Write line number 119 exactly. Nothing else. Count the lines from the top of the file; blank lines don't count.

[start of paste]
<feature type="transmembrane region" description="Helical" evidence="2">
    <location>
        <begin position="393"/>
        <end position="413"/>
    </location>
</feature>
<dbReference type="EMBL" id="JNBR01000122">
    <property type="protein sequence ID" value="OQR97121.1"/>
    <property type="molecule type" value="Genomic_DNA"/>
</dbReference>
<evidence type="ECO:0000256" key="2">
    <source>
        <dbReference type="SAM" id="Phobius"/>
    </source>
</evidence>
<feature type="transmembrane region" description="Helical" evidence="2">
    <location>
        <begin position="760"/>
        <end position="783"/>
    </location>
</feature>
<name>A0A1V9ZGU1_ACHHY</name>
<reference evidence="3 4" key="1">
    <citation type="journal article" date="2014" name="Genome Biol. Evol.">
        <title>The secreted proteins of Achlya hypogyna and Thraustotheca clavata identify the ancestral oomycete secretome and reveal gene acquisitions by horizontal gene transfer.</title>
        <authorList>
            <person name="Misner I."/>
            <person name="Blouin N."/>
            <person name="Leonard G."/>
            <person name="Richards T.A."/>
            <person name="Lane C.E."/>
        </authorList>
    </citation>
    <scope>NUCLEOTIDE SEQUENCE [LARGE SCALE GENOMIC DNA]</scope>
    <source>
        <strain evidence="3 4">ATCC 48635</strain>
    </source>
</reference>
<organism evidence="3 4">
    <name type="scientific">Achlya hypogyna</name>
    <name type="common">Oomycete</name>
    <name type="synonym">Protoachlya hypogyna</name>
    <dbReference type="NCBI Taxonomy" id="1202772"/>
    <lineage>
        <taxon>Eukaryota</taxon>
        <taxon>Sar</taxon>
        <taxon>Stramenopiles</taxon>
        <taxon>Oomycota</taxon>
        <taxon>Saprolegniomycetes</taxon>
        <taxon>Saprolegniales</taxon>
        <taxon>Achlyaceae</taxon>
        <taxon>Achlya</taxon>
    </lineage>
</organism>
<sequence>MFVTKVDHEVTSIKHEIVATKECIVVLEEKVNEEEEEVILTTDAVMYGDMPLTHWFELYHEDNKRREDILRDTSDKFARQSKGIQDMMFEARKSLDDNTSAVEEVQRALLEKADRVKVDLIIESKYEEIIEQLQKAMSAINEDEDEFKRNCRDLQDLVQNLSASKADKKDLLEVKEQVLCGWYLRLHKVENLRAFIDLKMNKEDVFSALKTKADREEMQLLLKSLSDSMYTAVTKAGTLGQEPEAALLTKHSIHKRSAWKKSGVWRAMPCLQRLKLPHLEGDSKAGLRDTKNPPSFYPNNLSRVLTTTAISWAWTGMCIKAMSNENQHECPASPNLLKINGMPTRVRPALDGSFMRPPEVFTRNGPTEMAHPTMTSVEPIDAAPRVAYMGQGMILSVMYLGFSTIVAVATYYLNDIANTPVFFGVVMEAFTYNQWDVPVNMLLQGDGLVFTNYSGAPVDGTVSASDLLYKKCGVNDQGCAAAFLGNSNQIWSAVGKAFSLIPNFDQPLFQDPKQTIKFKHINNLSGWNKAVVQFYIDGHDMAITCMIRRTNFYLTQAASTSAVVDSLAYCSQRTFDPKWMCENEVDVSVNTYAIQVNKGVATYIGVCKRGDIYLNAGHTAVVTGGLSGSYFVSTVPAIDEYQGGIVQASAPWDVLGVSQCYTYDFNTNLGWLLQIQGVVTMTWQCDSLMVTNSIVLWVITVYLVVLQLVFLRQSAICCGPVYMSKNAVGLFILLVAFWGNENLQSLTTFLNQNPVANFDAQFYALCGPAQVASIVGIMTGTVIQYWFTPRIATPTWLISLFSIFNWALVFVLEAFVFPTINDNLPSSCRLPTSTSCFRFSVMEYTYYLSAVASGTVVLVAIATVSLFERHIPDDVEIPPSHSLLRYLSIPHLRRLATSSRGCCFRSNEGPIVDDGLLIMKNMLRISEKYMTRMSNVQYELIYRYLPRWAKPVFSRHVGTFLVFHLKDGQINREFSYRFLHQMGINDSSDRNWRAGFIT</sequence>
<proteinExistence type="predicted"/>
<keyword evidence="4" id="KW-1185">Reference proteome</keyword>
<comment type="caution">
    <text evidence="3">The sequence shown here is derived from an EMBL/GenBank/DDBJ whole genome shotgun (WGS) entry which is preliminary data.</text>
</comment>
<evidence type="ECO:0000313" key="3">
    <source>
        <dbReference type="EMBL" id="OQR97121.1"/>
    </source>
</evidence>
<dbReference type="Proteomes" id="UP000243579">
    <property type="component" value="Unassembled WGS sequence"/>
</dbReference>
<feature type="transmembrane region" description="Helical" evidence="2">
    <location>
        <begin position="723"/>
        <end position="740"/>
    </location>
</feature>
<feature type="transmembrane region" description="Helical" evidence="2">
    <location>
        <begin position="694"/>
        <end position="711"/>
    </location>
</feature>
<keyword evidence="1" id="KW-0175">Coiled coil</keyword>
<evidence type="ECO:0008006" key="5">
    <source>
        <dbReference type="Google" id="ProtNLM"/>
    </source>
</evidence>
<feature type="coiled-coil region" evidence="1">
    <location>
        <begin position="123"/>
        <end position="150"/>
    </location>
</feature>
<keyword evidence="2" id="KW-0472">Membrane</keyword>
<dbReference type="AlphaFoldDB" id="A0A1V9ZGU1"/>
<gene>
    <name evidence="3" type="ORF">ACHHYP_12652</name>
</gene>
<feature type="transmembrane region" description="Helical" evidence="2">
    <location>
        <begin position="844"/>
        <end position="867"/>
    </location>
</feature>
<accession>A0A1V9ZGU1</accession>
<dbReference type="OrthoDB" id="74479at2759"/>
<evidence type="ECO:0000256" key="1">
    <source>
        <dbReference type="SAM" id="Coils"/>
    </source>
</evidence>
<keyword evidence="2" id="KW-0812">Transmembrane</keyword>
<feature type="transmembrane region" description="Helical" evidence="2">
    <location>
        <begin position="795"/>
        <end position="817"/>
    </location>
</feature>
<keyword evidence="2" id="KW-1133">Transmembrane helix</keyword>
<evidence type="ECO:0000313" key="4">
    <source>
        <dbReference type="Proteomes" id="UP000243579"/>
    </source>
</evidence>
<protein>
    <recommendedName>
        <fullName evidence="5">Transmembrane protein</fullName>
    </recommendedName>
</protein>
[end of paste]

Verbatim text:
<evidence type="ECO:0000313" key="4">